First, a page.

“How can a profession of faith be irrelevant in the leadership of a faith-based group?” he wrote in a 2003 letter to the Harvard Crimson, the university’s student newspaper.

Read the rest: Foes of Vanderbilt’s nondiscrimination policy point to Harvard | The Tennessean | tennessean.com.

Catholic Bishops Insist on Waging a Culture War

It seems that every week, Catholic bishops in the U.S. are speaking out against something. Their target now: the Girl Scouts. That’s right, it seems that the organizations whose mission statement reads, “Girl Scouting builds girls of courage, confidence, and character, who make the world a better place,” is a threat to Catholics. From the AP:

NEW YORK (AP) — Long a lightning rod for conservative criticism, the Girl Scouts of the USA are now facing their highest-level challenge yet: An official inquiry by the U.S. Conference of Catholic Bishops.

At issue are concerns about program materials that some Catholics find offensive, as well as assertions that the Scouts associate with other groups espousing stances that conflict with church teaching. The Scouts, who have numerous parish-sponsored troops, deny many of the claims and defend their alliances.

The inquiry coincides with the Scouts’ 100th anniversary celebrations and follows a chain of other controversies.

Why? Because there are rumors that the Girl Scouts partner with Planned Parenthood. They don’t, says spokesperson Gladys Padro-Soler. She adds, “It’s been hard to get the message out there as to what is true when distortions get repeated over and over.”

Already this year, Catholic bishops have been bashing gays, claiming religious persecution, Sandra Fluke, and now attacking the Girl Scouts. Seems an odd strategy in the face of ongoing pedophilia problems.

In fact, it seems that humility and a few years decades of quiet service to humanity might be a better strategy.

Proof: Women Are Better Leaders than Men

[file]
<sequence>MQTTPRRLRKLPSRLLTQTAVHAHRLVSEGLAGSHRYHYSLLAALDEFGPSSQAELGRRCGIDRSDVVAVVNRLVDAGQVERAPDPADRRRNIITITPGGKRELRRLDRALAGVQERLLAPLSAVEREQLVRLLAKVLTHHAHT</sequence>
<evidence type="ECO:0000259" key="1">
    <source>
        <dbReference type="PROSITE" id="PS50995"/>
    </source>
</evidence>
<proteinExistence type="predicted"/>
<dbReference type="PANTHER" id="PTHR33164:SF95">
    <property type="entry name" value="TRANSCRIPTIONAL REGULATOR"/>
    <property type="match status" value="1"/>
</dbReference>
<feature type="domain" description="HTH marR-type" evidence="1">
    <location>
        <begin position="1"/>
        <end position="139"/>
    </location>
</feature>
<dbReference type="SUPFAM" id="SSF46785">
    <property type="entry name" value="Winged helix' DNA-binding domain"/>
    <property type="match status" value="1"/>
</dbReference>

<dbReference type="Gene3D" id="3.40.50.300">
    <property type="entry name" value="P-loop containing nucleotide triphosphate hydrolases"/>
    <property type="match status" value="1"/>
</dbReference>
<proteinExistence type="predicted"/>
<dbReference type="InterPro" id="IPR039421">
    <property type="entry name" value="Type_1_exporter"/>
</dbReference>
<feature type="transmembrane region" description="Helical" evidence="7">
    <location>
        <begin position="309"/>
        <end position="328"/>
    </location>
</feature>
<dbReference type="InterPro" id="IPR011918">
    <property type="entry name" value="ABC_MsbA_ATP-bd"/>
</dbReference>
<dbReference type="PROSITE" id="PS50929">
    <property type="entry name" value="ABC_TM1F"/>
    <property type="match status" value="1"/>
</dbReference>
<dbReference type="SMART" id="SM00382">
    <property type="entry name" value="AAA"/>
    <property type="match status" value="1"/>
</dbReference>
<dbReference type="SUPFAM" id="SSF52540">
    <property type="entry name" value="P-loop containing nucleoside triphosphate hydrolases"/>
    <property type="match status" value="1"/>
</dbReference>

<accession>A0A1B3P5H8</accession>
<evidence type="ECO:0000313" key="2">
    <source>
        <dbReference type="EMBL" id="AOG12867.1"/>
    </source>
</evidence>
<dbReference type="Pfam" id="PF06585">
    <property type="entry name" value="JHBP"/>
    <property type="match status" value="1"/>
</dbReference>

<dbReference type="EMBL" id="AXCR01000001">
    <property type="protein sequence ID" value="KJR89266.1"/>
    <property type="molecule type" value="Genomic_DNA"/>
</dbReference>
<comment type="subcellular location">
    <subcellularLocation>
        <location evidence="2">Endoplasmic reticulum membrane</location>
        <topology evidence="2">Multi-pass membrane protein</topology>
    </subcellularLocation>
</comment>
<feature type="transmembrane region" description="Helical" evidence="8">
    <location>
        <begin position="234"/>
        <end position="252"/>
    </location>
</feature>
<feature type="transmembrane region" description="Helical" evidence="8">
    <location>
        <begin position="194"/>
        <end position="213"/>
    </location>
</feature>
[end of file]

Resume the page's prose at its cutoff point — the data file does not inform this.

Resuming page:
In the Harvard Business Review, Jack Zenger and Joseph Folkman release the results of their study on men, women, and leadership.

In the confirmation category is our first finding: The majority of leaders (64%) are still men. And the higher the level, the more men there are: In this group, 78% of top managers were men, 67% at the next level down (that is, senior executives reporting directly to the top managers), 60% at the manager level below that.

Similarly, most stereotypes would have us believe that female leaders excel at “nurturing” competencies such as developing others and building relationships, and many might put exhibiting integrity and engaging in self-development in that category as well. And in all four cases our data concurred — women did score higher than men.

But the women’s advantages were not at all confined to traditionally women’s strengths. In fact at every level, more women were rated by their peers, their bosses, their direct reports, and their other associates as better overall leaders than their male counterparts — and the higher the level, the wider that gap grows:

Read the rest: Are Women Better Leaders than Men? – Jack Zenger and Joseph Folkman – Harvard Business Review.

I realize there’s a glass ceiling in business because of the “old boys’ club.” But we should be able to quickly counteract this trend in the church. Why, then, does the gender make-up of the church so heavily favor men in leadership?!?

HT: Michael Toy